Whistleblower Protection

On March 19, 2018, the SEC issued an Order jointly awarding two whistleblowers more than $49 million, and awarding a third whistleblower more than $33 million, for reporting information to the SEC that led to its successful prosecution of an enforcement action against the perpetrators of securities violations.

In 2010, the Dodd-Frank Act amended the Securities Exchange Act of 1934 to include Section 21F, entitled “Securities Whistleblower Incentives and Protection.” Among other things, Section 21F established a whistleblower “bounty” program that entitles individuals who voluntarily provide the SEC with original information that leads to a successful SEC enforcement action resulting in monetary sanctions greater than $1 million to receive an award of between 10 and 30 percent of the total sanctions collected.

The awards announced earlier this week are the largest awards issued to whistleblowers since the inception of the whistleblower “bounty” program. The previous record was set by a $30 million award in 2014. To date, the SEC has awarded more than $262 million to whistleblowers.

These recent awards are a good reminder that employers must be more diligent and cautious than ever when it comes to securities compliance and investigating internal complaints by would-be whistleblowers, as the awards available to tipsters under the “bounty” program are a tremendous incentive to report to the SEC. This is likely the reason why the program has been steadily gaining traction, with the number of whistleblower tips submitted to the SEC increasing every year since its inception. Indeed, in its last Annual Report to Congress on the Whistleblower Program, the SEC’s Office of the Whistleblower reported that from FY 2012 to FY 2017, the number of whistleblower tips received by the SEC had grown by almost 50 percent.

On February 21, 2018, the U.S. Supreme Court resolved a circuit split and ruled in Digital Realty Trust, Inc. v. Somers that Dodd-Frank’s anti-whistleblower retaliation provision (15 U.S.C. § 78u–6(h)) does not protect employees who report alleged securities violations only to their employers, and not to the SEC.

Paul Somers (“Somers”), a former Vice President of Portfolio Management for Digital Realty Trust, claimed that his employer violated the whistleblower protections of Dodd-Frank by terminating him in retaliation for complaining to management about suspected securities violations, including the elimination of required internal controls and financial misconduct by his supervisor. Somers never reported the alleged violations to the SEC. Digital Realty Trust therefore moved to dismiss the claim on the ground that Somers was not a “whistleblower” under Dodd-Frank because the statute’s definition of “whistleblower” only covers individuals “who provide . . . information . . . to the [SEC].”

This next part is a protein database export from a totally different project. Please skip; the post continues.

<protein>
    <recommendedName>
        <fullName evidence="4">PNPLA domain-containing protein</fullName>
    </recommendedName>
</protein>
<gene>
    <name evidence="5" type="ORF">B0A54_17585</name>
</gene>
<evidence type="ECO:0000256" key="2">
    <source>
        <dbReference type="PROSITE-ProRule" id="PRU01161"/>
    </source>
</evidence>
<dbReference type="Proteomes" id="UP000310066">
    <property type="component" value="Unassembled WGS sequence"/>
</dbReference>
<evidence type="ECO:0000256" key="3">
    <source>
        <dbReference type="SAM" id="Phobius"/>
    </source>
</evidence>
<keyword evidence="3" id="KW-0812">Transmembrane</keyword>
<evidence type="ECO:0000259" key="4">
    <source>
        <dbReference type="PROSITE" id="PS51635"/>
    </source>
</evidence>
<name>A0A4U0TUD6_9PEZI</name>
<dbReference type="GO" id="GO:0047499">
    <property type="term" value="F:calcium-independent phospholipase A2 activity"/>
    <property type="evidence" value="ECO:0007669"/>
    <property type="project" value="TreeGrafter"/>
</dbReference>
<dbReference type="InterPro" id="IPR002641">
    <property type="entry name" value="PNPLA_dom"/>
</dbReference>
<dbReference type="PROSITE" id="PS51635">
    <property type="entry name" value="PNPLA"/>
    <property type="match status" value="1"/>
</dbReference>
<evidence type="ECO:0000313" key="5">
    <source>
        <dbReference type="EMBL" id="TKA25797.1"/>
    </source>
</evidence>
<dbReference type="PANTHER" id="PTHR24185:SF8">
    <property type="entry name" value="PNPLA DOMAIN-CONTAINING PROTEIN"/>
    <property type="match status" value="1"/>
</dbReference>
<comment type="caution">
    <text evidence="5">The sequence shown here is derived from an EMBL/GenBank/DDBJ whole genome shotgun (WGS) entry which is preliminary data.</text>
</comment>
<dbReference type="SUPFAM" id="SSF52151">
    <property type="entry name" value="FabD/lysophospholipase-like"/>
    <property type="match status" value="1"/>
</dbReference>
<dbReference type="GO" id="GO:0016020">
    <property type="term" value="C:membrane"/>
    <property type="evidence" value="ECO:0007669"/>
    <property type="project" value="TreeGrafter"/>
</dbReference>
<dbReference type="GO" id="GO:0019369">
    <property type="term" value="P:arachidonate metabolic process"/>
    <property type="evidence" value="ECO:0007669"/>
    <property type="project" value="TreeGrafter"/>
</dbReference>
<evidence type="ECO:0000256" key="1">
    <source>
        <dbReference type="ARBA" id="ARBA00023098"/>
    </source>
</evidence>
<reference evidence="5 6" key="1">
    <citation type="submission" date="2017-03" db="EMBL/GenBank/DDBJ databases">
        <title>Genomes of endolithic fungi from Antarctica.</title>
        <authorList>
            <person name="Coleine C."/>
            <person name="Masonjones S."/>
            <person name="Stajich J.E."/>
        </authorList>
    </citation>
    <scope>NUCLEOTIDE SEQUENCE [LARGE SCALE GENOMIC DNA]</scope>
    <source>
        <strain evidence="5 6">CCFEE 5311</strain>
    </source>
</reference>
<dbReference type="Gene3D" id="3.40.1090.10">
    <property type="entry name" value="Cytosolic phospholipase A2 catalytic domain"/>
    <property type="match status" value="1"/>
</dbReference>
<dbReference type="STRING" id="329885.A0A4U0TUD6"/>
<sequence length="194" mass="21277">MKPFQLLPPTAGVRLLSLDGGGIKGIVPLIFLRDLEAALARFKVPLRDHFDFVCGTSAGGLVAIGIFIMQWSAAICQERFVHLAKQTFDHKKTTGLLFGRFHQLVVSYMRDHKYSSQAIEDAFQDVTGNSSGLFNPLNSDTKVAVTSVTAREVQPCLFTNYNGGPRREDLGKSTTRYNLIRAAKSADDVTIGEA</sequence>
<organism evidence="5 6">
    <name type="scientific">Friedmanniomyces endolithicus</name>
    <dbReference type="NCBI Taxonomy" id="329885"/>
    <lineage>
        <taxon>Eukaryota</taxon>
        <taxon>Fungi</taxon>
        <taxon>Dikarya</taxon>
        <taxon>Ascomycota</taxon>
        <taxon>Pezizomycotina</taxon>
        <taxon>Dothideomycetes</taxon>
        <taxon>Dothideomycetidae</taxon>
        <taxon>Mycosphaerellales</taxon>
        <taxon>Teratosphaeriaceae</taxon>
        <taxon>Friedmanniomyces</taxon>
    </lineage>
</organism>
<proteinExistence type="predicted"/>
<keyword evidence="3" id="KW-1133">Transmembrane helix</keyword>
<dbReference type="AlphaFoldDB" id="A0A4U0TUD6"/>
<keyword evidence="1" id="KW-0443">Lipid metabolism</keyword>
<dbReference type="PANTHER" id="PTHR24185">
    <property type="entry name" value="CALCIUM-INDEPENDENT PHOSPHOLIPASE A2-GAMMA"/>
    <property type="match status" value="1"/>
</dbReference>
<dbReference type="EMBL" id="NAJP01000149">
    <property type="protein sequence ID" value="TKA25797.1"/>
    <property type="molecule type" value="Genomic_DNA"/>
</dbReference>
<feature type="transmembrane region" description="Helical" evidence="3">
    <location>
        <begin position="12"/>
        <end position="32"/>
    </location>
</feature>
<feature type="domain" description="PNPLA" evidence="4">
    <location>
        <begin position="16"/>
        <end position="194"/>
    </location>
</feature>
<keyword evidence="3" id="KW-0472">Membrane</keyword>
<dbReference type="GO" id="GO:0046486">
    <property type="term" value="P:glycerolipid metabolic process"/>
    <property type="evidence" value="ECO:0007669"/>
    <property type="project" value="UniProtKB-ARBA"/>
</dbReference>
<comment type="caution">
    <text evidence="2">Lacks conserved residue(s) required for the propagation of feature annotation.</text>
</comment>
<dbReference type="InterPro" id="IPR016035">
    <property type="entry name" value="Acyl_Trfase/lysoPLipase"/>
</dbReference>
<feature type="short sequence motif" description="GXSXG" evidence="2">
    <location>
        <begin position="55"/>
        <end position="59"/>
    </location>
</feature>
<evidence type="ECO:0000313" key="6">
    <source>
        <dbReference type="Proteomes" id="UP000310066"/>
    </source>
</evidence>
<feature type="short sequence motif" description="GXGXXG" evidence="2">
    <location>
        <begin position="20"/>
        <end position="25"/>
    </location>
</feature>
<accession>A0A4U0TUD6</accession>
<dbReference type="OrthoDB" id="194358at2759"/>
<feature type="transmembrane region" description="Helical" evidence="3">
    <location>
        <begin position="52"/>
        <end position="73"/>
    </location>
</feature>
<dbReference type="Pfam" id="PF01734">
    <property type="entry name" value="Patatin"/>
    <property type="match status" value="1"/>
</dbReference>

The District Court denied the motion. It held that whether an employee who reports an alleged violation internally, but not to the SEC, qualifies as a whistleblower is ambiguous under Dodd-Frank. Given the apparent ambiguity, the Court deferred to the SEC’s interpretation of the statute set forth in SEC Rule 21F-2, which provides that an individual is a Dodd-Frank “whistleblower” even if he or she only reports internally. The Ninth Circuit Court of Appeals affirmed, joining the Second Circuit’s position on the issue (previously discussed here) and adding to a split with the Fifth Circuit, which had reached the opposite conclusion and held that Dodd-Frank does not protect employees who only report suspected violations internally.

The Supreme Court reversed the Ninth Circuit, however, and finally resolved the split in authority, holding that “Dodd-Frank’s text and purpose leave no doubt that the term ‘whistleblower’ . . . carries the meaning set forth in the section’s definitional provision.” The Supreme Court ruled that because Somers did not provide information to the SEC before his termination, he did not qualify as a “whis­tleblower” at the time of the alleged retaliation and is ineligible to seek relief under Dodd-Frank’s anti-retaliation provision.

The impact of this ruling on the whistleblower landscape remains to be seen. It may reduce the number of frivolous whistleblowers and whistleblower lawsuits since employees might be reluctant to pursue baseless allegations of securities violations if they have to first report them to the SEC before they can invoke Dodd-Frank’s protections against retaliation. Further, employers should take note that the Supreme Court made clear in its decision that an employee who reports misconduct both to the SEC and internally is a protected whistleblower, and can recover under Dodd-Frank’s anti-retaliation provision by proving that the retaliation was the result of the internal whistleblowing, without demonstrating that the retaliation was motivated by the SEC disclosure.